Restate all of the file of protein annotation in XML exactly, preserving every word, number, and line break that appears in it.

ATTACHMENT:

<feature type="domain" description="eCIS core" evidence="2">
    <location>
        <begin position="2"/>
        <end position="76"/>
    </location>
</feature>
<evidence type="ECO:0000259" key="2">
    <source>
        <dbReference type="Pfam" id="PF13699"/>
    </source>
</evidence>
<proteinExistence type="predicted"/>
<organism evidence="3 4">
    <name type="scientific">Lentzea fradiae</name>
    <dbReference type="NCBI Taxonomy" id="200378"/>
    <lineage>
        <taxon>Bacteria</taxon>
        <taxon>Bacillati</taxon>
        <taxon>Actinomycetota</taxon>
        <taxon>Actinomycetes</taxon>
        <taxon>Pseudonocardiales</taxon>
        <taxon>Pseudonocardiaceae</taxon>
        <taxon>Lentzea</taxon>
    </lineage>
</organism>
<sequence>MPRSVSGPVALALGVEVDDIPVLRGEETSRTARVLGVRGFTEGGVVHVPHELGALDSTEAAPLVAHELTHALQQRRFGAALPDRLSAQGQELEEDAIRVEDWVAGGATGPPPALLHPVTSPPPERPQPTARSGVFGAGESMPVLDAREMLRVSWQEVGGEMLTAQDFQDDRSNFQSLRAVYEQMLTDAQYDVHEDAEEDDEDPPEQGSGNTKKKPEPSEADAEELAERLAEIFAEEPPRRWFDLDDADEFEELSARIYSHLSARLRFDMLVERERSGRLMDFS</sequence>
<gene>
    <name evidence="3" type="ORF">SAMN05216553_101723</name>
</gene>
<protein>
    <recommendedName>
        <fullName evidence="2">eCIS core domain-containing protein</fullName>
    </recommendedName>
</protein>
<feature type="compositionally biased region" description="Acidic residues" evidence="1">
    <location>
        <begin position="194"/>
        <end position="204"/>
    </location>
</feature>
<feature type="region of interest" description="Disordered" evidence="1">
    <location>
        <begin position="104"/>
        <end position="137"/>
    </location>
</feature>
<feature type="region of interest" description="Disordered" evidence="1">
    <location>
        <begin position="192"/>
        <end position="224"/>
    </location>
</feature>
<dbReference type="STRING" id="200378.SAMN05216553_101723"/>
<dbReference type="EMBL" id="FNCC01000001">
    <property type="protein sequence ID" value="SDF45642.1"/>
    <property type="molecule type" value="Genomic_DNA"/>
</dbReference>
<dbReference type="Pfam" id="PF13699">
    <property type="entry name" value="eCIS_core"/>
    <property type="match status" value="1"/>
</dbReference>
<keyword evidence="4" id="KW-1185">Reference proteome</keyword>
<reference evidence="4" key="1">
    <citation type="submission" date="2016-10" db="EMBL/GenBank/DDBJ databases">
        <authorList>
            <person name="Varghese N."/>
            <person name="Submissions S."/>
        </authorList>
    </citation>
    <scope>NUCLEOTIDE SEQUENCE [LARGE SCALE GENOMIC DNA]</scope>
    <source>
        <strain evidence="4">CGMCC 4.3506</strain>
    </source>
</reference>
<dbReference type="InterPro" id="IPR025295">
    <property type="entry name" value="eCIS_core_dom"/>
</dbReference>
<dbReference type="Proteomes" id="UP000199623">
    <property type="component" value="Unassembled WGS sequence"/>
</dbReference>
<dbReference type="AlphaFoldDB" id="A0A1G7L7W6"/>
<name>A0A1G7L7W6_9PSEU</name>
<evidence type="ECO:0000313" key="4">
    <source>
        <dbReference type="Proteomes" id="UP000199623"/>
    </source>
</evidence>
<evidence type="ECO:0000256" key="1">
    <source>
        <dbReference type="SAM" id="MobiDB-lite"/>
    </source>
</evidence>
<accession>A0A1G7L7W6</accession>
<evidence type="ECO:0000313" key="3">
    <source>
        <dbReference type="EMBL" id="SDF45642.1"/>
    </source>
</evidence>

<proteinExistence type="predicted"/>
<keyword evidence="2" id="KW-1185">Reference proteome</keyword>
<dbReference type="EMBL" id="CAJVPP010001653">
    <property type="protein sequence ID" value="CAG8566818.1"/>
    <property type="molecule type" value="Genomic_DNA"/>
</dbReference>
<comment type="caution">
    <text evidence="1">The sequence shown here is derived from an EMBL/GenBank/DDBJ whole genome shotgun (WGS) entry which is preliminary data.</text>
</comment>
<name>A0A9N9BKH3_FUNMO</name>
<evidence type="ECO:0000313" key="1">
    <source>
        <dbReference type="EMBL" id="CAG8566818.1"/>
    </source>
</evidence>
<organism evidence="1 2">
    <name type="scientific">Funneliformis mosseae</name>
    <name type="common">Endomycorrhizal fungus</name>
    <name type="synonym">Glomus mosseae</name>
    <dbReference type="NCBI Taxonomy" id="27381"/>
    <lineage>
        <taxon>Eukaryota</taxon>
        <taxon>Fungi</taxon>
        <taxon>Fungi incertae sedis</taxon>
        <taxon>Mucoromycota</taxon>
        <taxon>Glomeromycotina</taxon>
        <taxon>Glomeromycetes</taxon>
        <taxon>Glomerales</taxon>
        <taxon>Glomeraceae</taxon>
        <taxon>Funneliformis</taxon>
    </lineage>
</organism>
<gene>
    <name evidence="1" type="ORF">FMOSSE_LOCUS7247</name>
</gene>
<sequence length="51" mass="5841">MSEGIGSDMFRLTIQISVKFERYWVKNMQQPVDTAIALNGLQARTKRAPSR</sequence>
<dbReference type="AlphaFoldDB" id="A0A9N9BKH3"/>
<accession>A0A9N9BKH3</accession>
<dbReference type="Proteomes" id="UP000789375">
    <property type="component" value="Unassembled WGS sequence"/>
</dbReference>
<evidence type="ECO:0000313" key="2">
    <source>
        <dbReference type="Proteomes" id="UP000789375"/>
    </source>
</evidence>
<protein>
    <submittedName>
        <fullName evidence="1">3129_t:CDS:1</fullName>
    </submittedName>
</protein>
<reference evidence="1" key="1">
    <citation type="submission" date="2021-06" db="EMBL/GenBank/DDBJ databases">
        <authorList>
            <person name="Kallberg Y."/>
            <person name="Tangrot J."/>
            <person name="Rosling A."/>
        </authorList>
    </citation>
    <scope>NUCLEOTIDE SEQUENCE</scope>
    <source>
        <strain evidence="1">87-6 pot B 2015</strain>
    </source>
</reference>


<feature type="domain" description="eCIS core" evidence="2">
    <location>
        <begin position="2"/>
        <end position="76"/>
    </location>
</feature>
<evidence type="ECO:0000259" key="2">
    <source>
        <dbReference type="Pfam" id="PF13699"/>
    </source>
</evidence>
<proteinExistence type="predicted"/>
<organism evidence="3 4">
    <name type="scientific">Lentzea fradiae</name>
    <dbReference type="NCBI Taxonomy" id="200378"/>
    <lineage>
        <taxon>Bacteria</taxon>
        <taxon>Bacillati</taxon>
        <taxon>Actinomycetota</taxon>
        <taxon>Actinomycetes</taxon>
        <taxon>Pseudonocardiales</taxon>
        <taxon>Pseudonocardiaceae</taxon>
        <taxon>Lentzea</taxon>
    </lineage>
</organism>
<sequence>MPRSVSGPVALALGVEVDDIPVLRGEETSRTARVLGVRGFTEGGVVHVPHELGALDSTEAAPLVAHELTHALQQRRFGAALPDRLSAQGQELEEDAIRVEDWVAGGATGPPPALLHPVTSPPPERPQPTARSGVFGAGESMPVLDAREMLRVSWQEVGGEMLTAQDFQDDRSNFQSLRAVYEQMLTDAQYDVHEDAEEDDEDPPEQGSGNTKKKPEPSEADAEELAERLAEIFAEEPPRRWFDLDDADEFEELSARIYSHLSARLRFDMLVERERSGRLMDFS</sequence>
<gene>
    <name evidence="3" type="ORF">SAMN05216553_101723</name>
</gene>
<protein>
    <recommendedName>
        <fullName evidence="2">eCIS core domain-containing protein</fullName>
    </recommendedName>
</protein>
<feature type="compositionally biased region" description="Acidic residues" evidence="1">
    <location>
        <begin position="194"/>
        <end position="204"/>
    </location>
</feature>
<feature type="region of interest" description="Disordered" evidence="1">
    <location>
        <begin position="104"/>
        <end position="137"/>
    </location>
</feature>
<feature type="region of interest" description="Disordered" evidence="1">
    <location>
        <begin position="192"/>
        <end position="224"/>
    </location>
</feature>
<dbReference type="STRING" id="200378.SAMN05216553_101723"/>
<dbReference type="EMBL" id="FNCC01000001">
    <property type="protein sequence ID" value="SDF45642.1"/>
    <property type="molecule type" value="Genomic_DNA"/>
</dbReference>
<dbReference type="Pfam" id="PF13699">
    <property type="entry name" value="eCIS_core"/>
    <property type="match status" value="1"/>
</dbReference>
<keyword evidence="4" id="KW-1185">Reference proteome</keyword>
<reference evidence="4" key="1">
    <citation type="submission" date="2016-10" db="EMBL/GenBank/DDBJ databases">
        <authorList>
            <person name="Varghese N."/>
            <person name="Submissions S."/>
        </authorList>
    </citation>
    <scope>NUCLEOTIDE SEQUENCE [LARGE SCALE GENOMIC DNA]</scope>
    <source>
        <strain evidence="4">CGMCC 4.3506</strain>
    </source>
</reference>
<dbReference type="InterPro" id="IPR025295">
    <property type="entry name" value="eCIS_core_dom"/>
</dbReference>
<dbReference type="Proteomes" id="UP000199623">
    <property type="component" value="Unassembled WGS sequence"/>
</dbReference>
<dbReference type="AlphaFoldDB" id="A0A1G7L7W6"/>
<name>A0A1G7L7W6_9PSEU</name>
<evidence type="ECO:0000313" key="4">
    <source>
        <dbReference type="Proteomes" id="UP000199623"/>
    </source>
</evidence>
<evidence type="ECO:0000256" key="1">
    <source>
        <dbReference type="SAM" id="MobiDB-lite"/>
    </source>
</evidence>
<accession>A0A1G7L7W6</accession>
<evidence type="ECO:0000313" key="3">
    <source>
        <dbReference type="EMBL" id="SDF45642.1"/>
    </source>
</evidence>

<proteinExistence type="predicted"/>
<keyword evidence="2" id="KW-1185">Reference proteome</keyword>
<dbReference type="EMBL" id="CAJVPP010001653">
    <property type="protein sequence ID" value="CAG8566818.1"/>
    <property type="molecule type" value="Genomic_DNA"/>
</dbReference>
<comment type="caution">
    <text evidence="1">The sequence shown here is derived from an EMBL/GenBank/DDBJ whole genome shotgun (WGS) entry which is preliminary data.</text>
</comment>
<name>A0A9N9BKH3_FUNMO</name>
<evidence type="ECO:0000313" key="1">
    <source>
        <dbReference type="EMBL" id="CAG8566818.1"/>
    </source>
</evidence>
<organism evidence="1 2">
    <name type="scientific">Funneliformis mosseae</name>
    <name type="common">Endomycorrhizal fungus</name>
    <name type="synonym">Glomus mosseae</name>
    <dbReference type="NCBI Taxonomy" id="27381"/>
    <lineage>
        <taxon>Eukaryota</taxon>
        <taxon>Fungi</taxon>
        <taxon>Fungi incertae sedis</taxon>
        <taxon>Mucoromycota</taxon>
        <taxon>Glomeromycotina</taxon>
        <taxon>Glomeromycetes</taxon>
        <taxon>Glomerales</taxon>
        <taxon>Glomeraceae</taxon>
        <taxon>Funneliformis</taxon>
    </lineage>
</organism>
<gene>
    <name evidence="1" type="ORF">FMOSSE_LOCUS7247</name>
</gene>
<sequence length="51" mass="5841">MSEGIGSDMFRLTIQISVKFERYWVKNMQQPVDTAIALNGLQARTKRAPSR</sequence>
<dbReference type="AlphaFoldDB" id="A0A9N9BKH3"/>
<accession>A0A9N9BKH3</accession>
<dbReference type="Proteomes" id="UP000789375">
    <property type="component" value="Unassembled WGS sequence"/>
</dbReference>
<evidence type="ECO:0000313" key="2">
    <source>
        <dbReference type="Proteomes" id="UP000789375"/>
    </source>
</evidence>
<protein>
    <submittedName>
        <fullName evidence="1">3129_t:CDS:1</fullName>
    </submittedName>
</protein>
<reference evidence="1" key="1">
    <citation type="submission" date="2021-06" db="EMBL/GenBank/DDBJ databases">
        <authorList>
            <person name="Kallberg Y."/>
            <person name="Tangrot J."/>
            <person name="Rosling A."/>
        </authorList>
    </citation>
    <scope>NUCLEOTIDE SEQUENCE</scope>
    <source>
        <strain evidence="1">87-6 pot B 2015</strain>
    </source>
</reference>